2. Informative article especially easy to relate to since I myself am perimenopausal.

  3. I have not had a yeast infection in years and now have had 3 in 3 months, I am in menopause and the OTC suppositories have cleared them up but they come back weeks later… It is nice (NOT REALLY) to know it is another wonderful side effect of menopause!

  4. I have been skipping periods and I'm 45. I have also been getting a yeast infection every month without fail. I have the same partner for yrs and I have been tested for stds. Negative. Is this a sign of menopause and also how long does it last?

  5. The article was an excellent.

  6. This has been very helpful, thank you so much.

  7. Never had yeast infections in my life until I was well into menopause. Its every 3 months lately. No fun, but so nice to see this info… was getting worried something wasn’t normal. I figured it was a hormonal thing.

  8. Hello, I was looking for an article about yeast infection-perimenopause. 2 years ago, I started to have yeast infection, I cleared it up with natural medicine (probiotic and douche half half hydrogen peroxide/water), after some time, I tried the same combination, it failed. Now I note that I come back a lot, maybe I just have it in control. Started to think that maybe it's hormonal some months ago, because I have some other symptom of hormonal imbalance. I started one year ago to take sometimes Greek yogurt plain, among all the things that I took, it's that which helps me more. I can eat a big spoon per day (well not every day).

    Thanks for this article, because few articles talk about the link between hormonal imbalance and yeast infection. Even an article that you can find at the top list when you do a search deny the relationship between the two.

    There are two years that I’m listening to my body without medication, and I don't need any scientist to tell me that there is no link. There is a strong link between hormone and yeast infection.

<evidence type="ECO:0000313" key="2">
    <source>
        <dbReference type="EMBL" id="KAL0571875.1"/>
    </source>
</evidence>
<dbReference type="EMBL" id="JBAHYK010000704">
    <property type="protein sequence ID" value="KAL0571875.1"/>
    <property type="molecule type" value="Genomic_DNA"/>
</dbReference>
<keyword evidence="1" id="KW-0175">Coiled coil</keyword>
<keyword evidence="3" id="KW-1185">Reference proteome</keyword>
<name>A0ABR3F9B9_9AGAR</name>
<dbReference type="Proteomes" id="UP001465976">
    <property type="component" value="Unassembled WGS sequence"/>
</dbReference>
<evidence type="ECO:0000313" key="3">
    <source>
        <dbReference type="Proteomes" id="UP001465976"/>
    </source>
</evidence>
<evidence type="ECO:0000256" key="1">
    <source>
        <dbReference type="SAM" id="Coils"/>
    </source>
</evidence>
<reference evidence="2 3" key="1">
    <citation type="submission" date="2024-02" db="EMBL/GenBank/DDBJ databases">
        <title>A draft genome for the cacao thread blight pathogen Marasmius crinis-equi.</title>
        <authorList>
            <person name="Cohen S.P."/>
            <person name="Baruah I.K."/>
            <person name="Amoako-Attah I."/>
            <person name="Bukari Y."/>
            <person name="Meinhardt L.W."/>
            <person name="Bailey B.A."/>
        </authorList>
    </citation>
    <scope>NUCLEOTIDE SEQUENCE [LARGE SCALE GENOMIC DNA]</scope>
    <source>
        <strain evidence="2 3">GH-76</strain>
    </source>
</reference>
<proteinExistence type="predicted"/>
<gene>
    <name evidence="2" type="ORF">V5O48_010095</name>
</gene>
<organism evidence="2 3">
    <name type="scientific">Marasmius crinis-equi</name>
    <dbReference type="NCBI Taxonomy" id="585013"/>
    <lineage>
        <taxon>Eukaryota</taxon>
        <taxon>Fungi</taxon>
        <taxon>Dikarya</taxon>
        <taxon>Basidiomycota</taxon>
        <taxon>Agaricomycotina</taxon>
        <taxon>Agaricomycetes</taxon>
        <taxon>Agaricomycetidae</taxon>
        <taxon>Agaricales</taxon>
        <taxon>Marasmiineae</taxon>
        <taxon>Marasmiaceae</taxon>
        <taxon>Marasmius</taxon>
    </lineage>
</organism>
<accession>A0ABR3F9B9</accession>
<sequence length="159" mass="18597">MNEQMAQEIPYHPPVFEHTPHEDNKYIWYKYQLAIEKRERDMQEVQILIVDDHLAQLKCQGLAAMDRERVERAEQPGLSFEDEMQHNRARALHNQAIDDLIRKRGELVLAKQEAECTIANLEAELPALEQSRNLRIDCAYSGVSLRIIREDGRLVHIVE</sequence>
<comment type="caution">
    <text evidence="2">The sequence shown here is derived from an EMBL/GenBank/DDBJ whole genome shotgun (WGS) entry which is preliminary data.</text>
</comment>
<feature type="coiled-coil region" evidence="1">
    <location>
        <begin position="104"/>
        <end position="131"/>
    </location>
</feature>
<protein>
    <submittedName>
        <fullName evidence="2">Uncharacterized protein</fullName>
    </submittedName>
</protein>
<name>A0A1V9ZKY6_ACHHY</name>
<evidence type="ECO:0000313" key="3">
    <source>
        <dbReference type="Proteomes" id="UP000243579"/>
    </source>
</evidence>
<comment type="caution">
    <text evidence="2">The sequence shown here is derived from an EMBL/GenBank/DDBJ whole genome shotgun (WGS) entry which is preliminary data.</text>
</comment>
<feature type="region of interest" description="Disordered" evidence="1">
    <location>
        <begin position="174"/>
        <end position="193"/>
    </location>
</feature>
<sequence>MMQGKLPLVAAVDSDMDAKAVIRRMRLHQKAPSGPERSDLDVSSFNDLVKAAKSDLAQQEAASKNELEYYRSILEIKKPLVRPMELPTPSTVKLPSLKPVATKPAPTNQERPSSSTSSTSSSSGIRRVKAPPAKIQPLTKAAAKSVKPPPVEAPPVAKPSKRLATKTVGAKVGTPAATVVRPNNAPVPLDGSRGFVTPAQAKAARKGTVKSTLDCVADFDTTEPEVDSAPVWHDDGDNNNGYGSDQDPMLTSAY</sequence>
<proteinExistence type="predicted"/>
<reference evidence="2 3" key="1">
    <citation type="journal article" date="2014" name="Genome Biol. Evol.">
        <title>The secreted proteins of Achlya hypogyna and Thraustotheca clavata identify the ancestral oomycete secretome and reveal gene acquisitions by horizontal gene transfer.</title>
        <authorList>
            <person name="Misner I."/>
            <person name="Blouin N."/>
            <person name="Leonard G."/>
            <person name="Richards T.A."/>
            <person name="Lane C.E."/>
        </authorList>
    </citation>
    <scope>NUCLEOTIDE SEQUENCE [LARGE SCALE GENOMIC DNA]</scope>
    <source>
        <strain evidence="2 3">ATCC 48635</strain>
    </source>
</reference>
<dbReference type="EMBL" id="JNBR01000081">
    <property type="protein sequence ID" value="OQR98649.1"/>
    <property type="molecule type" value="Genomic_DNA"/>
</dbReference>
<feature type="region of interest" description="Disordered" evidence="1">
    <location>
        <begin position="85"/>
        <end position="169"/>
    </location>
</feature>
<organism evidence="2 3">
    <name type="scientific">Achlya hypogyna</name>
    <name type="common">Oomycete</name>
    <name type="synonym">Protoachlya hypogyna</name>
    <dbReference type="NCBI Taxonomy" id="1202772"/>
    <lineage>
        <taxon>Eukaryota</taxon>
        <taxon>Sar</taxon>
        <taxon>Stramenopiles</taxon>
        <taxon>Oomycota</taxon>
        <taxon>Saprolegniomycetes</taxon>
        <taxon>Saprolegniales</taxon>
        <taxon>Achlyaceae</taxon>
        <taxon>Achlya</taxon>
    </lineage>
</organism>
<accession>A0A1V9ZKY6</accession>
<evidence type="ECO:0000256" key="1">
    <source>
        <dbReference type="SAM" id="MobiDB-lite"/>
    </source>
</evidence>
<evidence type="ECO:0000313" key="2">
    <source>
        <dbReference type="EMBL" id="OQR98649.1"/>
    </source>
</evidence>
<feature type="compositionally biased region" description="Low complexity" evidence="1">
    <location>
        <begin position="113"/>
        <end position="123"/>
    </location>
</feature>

9. 🙂 Oh my word?! Thank heavens for your well received info on the “link” as it were?! I am 55 now and as it is?! I am still suffering with the dreaded “hot flashes” ~ BUT!! ~ Was Horrified the other day, when out of the blue? I discovered that I am suddenly plagued with every woman’s worst nightmare?! Yeast infections!! :/ Geeeezz, I feel Soooooo much better for discovering your latest info! At the very least? I’m clearly not alone in this troublesome journey! May us ladies “bite the bullet” as we attempt to navigate through these bothersome years! Much luv to all! 🙂

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Cathy Lee Taylor

Cathy's passion for the internet, as well as her own transition into peri-menopause, was the impetus to create her first website Everything Menopause. She writes often regarding menopause and issues that concern women at mid-life including healing the mind, body and emotions.

Her personal interests include self-help, new age, metaphysics, yoga, exercise, ballroom dancing, singing, women's issues, business, entrepreneur, marketing, internet marketing, and health-related issues (primarily alternative). Cathy has an 18-year-old son, and she claims that being a mom is by far “the best thing I've ever done.”

Phone: 949 635-4923, follow Cathy on LinkedIn: cathyleetaylor, Twitter: CathyLeeTaylor and Instagram: CathyLeeTaylor